On the Ground in Palestine: Baroness Warsi, Baroness Morris & Gavin Shuker MP briefing on their visits to Palestine

On Wednesday 4 March, Baroness Sayeeda Warsi, Baroness Trish Morris and Gavin Shuker MP discussed the challenges facing Palestine in a briefing in Parliament chaired by Andy Love MP following recent delegations to Palestine with Caabu and Medical Aid for Palestinians. The meeting also raised the issue of Parliamentary access to Gaza.

Gavin Shuker started by saying that the UK Parliament vote on the recognition of Palestine was a major development and that it had already had an impact on the region.

He stated that there was no substitute to going to Palestine, and seeing it first hand. “I saw settlers’ activity” he recalled. He emphasised that the conflict is fundamentally a political issue and “it is a conflict that needs to be resolved”.

Gavin commented that “DIFD has spent huge amounts on the Palestinian territories in order to keep a two-state solution alive” and highlighted that “the Labour party believes that recognising Palestine would be very helpful”.

Gavin also added: “We need to do more. The decisions that we make here have an impact”.

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Baroness Morris emphasised the importance of going to the region, especially for people that have a public platform.

She went to Gaza in December 2014, having been denied entry in April of the same year. (The last time she had been to Gaza had been in 2011). She was shocked to see that “only 5% of the aid has got through”. She also quoted the estimate given by Oxfam that at the current rate it will take “100 years to rebuild Gaza”.

She mentioned that some schools in Gaza are running 3 shifts, and 400,000 children need psychosocial support. This led her to affirm that more people “need to get into Gaza. People in Gaza are cut off from the world”.

Baroness Morris warned that it is the “daily grind of occupation” which doesn’t reach the headlines that worries her most.

She paid tribute to some Israeli NGOs who are doing fantastic work on the ground such as: Breaking the Silence, B’Tselem, The Israeli Committee against House Demolitions (ICHAD), and also encouraged people to support Caabu and MAP.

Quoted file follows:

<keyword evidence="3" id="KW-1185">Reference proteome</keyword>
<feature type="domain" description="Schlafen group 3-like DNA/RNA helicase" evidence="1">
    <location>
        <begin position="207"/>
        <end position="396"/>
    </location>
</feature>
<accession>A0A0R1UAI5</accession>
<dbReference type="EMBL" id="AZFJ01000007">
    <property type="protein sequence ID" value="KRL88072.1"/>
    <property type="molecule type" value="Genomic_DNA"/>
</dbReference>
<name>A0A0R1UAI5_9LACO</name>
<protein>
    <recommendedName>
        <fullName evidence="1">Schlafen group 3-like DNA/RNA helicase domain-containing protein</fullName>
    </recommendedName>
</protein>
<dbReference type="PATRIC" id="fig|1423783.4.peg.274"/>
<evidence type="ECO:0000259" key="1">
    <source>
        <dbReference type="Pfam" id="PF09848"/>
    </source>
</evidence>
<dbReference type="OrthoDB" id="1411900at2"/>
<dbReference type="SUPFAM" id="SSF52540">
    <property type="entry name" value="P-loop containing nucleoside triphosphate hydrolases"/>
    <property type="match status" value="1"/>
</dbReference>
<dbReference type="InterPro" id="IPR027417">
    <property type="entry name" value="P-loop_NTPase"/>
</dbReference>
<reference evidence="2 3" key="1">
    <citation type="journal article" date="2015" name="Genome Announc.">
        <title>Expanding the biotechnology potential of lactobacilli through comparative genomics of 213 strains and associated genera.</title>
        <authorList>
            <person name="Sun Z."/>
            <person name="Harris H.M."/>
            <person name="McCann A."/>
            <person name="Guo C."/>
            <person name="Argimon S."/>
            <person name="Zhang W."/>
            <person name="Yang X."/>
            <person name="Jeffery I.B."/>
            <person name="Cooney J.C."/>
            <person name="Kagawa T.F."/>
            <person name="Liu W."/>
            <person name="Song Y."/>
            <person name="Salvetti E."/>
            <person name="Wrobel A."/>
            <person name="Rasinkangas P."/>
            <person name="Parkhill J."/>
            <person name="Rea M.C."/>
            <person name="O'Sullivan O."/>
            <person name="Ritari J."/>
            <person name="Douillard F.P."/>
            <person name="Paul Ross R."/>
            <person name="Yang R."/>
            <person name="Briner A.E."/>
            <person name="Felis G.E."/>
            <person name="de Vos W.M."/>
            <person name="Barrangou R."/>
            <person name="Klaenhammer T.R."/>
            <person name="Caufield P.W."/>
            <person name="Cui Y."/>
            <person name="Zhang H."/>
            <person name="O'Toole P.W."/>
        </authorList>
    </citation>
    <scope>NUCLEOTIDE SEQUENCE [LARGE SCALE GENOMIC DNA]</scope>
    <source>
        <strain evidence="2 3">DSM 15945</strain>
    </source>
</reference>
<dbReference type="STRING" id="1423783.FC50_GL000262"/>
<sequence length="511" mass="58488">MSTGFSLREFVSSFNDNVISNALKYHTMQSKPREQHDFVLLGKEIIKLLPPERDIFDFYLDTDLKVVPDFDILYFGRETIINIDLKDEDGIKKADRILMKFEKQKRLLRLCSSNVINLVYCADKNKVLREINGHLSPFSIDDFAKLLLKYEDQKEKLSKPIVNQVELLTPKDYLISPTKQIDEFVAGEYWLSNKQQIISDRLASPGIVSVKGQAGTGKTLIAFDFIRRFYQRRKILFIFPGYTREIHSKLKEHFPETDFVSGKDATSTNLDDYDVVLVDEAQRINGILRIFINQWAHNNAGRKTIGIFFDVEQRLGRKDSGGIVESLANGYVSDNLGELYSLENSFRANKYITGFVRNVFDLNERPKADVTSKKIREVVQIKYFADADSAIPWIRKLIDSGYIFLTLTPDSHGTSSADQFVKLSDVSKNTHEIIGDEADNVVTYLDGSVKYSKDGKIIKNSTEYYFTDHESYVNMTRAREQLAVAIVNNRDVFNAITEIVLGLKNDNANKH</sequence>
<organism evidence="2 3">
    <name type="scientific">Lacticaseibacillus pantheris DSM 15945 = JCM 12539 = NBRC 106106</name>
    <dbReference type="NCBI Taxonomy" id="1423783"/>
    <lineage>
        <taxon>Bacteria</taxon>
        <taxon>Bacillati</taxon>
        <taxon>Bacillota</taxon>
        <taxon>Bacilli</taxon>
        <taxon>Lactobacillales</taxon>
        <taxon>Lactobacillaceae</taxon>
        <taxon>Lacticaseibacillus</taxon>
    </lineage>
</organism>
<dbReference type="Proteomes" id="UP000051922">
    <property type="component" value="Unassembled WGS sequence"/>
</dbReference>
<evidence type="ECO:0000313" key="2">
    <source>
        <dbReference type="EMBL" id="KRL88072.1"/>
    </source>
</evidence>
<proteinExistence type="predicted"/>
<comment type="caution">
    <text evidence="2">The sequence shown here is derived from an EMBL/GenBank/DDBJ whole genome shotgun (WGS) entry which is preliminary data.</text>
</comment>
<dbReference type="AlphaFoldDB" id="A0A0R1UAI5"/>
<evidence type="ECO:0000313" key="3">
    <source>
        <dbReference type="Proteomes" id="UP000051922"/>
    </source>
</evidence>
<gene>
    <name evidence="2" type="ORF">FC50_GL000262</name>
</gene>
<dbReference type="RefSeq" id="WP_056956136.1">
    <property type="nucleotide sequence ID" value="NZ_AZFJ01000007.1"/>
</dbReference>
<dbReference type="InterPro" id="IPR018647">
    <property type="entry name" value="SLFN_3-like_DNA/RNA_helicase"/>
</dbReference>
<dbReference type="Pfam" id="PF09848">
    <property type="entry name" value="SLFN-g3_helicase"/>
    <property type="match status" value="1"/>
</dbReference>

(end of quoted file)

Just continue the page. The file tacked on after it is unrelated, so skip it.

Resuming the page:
Andy Love MP asked the audience to get their MPs to sign an important Early Day Motion (EDM) that has been put down in Parliament on the humanitarian situation in Gaza. It calls for UK politicians to be granted access into Gaza. He is the main sponsor of the motion.

Baroness Warsi began saying that there was a sincere held view among politicians regarding the Palestinian-Israeli conflict: “to keep both partners on board”.

She moved on to speak about the definition of “friend”. For her a “friend” was the strongest advocate and the strongest critic. She added that in the case of Israel, Britain does strongly advocate for Israel but seems unwilling to be critical.

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Baroness Warsi pointed out that neither Palestinians nor Israelis have one single faith. Therefore, the Palestinian-Israeli conflict should not be treated as a religious dispute. She also backed the need to recognise Palestine saying “now is time to recognise the Palestinian state”.

Baroness Warsi also spoke about the difficult choice she had to make when in government saying she had to choose between “loyalty to the government and loyalty to my principles.” By resigning she chose to be on “the right side of history.”

Baroness Warsi finished by reaffirming the words of Caabu patron Sir Alan Duncan MP saying: “Those who deny the state of Israel are extremists. The reverse also works. People who deny the state of Palestine are extremists too and we wouldn’t like to see them as part of democratic governments, of this country or anywhere else in the world”.

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